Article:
In other words, let’s see more about how immigration reform will benefit current citizens, instead of pleading that civil rights be extended to strangers.

It may not be pretty, or even that principled. But it has to be more effective than what we’ve accomplished so far.


Nobody Speaks English Anymore!

I’m going to make a bold, even confrontational, assertion: My English is better than yours.

I’m not saying that it’s perfect. If you dig through my posts, I’m sure you’ll find a grammatical error or two. In general, however, I have a solid grasp of the fundamentals. Considering that I make my living as a writer, editor, and copyeditor, I should know my independent clauses from my subjunctive tenses.

In any case, I bring this up to make clear that I have a deep love of English. Having said that, I don’t see why we need to make it our national language.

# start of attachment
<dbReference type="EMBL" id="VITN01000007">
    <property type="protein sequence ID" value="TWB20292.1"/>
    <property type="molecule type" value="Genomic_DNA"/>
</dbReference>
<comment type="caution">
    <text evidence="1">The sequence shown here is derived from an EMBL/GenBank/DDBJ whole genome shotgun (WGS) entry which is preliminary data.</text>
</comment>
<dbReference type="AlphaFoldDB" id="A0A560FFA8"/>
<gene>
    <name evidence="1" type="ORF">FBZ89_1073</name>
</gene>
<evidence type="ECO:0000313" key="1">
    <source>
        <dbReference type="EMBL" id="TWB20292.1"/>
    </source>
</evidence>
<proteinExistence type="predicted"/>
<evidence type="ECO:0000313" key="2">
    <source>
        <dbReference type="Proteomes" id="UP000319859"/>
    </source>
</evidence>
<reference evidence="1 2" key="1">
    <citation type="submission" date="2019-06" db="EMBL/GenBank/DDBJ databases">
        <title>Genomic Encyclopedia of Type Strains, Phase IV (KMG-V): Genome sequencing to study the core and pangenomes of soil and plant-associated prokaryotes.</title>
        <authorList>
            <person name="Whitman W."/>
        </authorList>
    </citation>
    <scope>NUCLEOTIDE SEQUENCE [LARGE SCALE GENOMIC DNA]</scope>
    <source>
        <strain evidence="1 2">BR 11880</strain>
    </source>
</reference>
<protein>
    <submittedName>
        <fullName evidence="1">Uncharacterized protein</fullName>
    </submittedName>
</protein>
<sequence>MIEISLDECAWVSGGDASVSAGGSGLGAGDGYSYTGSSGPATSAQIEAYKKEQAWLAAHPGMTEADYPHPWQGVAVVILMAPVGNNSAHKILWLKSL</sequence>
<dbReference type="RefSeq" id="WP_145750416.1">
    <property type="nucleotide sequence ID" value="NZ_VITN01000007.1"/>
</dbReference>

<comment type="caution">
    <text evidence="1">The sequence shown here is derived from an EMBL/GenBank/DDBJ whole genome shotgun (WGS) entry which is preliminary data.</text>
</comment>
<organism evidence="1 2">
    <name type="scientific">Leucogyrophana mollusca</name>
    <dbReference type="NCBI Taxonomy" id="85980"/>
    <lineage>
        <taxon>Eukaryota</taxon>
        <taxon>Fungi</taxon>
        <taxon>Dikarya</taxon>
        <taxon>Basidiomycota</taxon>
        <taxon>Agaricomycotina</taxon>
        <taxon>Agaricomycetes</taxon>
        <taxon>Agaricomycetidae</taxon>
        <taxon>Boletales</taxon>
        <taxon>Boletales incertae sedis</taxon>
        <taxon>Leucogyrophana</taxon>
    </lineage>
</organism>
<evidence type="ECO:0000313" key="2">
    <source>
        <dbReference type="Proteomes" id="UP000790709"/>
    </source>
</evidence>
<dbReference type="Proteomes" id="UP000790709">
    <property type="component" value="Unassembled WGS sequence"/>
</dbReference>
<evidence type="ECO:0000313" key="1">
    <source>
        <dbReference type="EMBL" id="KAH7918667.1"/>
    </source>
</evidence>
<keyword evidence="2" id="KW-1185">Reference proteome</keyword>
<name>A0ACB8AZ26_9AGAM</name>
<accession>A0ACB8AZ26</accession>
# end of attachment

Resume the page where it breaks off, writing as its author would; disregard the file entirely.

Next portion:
Now at this point, many readers may object and sputter, “But English is already our official language!”

To continue reading this post, please click here.


Despacio, Por Favor

As I wrote in my last post, my interest in learning Spanish has been renewed. My hope is that by chipping away for a few hours each week, I will regain my long-lost fluency.

My studying recently consisted of an attempt to watch Spanish television. Flicking on the station at random, I caught the last fifteen minutes of what appeared to be a Mexican version of the “Jerry Springer Show.”

On the program, an older couple confronted their young adult daughter about her lifestyle. At one point, the parents really let her have it over some shameful behavior.

Evidently, the woman had sex with four men in one month. Or she had a walrus for lunch. I was unsure because, like I said, my Spanish is poor. Then it became impossible to track what was going on because they all started yelling at each other. The body language, however, was easy to translate.